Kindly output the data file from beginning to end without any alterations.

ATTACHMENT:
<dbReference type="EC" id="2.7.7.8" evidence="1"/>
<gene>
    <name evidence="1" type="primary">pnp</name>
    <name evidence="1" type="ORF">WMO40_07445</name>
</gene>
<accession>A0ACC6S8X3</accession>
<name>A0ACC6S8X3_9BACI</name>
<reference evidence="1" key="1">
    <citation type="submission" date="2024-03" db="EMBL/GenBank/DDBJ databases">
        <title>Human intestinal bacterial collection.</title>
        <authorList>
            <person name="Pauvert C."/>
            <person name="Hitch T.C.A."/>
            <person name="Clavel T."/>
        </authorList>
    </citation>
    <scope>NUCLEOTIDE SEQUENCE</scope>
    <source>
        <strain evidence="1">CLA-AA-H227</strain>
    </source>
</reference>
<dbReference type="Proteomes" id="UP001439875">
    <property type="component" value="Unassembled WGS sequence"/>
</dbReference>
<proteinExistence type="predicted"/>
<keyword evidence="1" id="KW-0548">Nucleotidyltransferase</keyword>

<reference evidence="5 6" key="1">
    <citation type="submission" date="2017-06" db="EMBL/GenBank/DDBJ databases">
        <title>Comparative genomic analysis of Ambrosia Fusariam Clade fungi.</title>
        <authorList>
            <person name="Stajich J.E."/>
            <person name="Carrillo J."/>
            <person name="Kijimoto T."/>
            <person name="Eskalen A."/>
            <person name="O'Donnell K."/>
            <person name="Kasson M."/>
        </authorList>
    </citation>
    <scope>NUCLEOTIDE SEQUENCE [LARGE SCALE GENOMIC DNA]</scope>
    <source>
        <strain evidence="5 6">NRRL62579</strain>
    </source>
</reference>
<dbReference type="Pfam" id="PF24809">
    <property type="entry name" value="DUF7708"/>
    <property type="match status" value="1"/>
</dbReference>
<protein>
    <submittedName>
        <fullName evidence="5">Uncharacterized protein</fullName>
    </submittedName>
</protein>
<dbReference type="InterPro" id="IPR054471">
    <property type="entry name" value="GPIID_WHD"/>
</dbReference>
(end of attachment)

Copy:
<dbReference type="EC" id="2.7.7.8" evidence="1"/>
<gene>
    <name evidence="1" type="primary">pnp</name>
    <name evidence="1" type="ORF">WMO40_07445</name>
</gene>
<accession>A0ACC6S8X3</accession>
<name>A0ACC6S8X3_9BACI</name>
<reference evidence="1" key="1">
    <citation type="submission" date="2024-03" db="EMBL/GenBank/DDBJ databases">
        <title>Human intestinal bacterial collection.</title>
        <authorList>
            <person name="Pauvert C."/>
            <person name="Hitch T.C.A."/>
            <person name="Clavel T."/>
        </authorList>
    </citation>
    <scope>NUCLEOTIDE SEQUENCE</scope>
    <source>
        <strain evidence="1">CLA-AA-H227</strain>
    </source>
</reference>
<dbReference type="Proteomes" id="UP001439875">
    <property type="component" value="Unassembled WGS sequence"/>
</dbReference>
<proteinExistence type="predicted"/>
<keyword evidence="1" id="KW-0548">Nucleotidyltransferase</keyword>

<reference evidence="5 6" key="1">
    <citation type="submission" date="2017-06" db="EMBL/GenBank/DDBJ databases">
        <title>Comparative genomic analysis of Ambrosia Fusariam Clade fungi.</title>
        <authorList>
            <person name="Stajich J.E."/>
            <person name="Carrillo J."/>
            <person name="Kijimoto T."/>
            <person name="Eskalen A."/>
            <person name="O'Donnell K."/>
            <person name="Kasson M."/>
        </authorList>
    </citation>
    <scope>NUCLEOTIDE SEQUENCE [LARGE SCALE GENOMIC DNA]</scope>
    <source>
        <strain evidence="5 6">NRRL62579</strain>
    </source>
</reference>
<dbReference type="Pfam" id="PF24809">
    <property type="entry name" value="DUF7708"/>
    <property type="match status" value="1"/>
</dbReference>
<protein>
    <submittedName>
        <fullName evidence="5">Uncharacterized protein</fullName>
    </submittedName>
</protein>
<dbReference type="InterPro" id="IPR054471">
    <property type="entry name" value="GPIID_WHD"/>
</dbReference>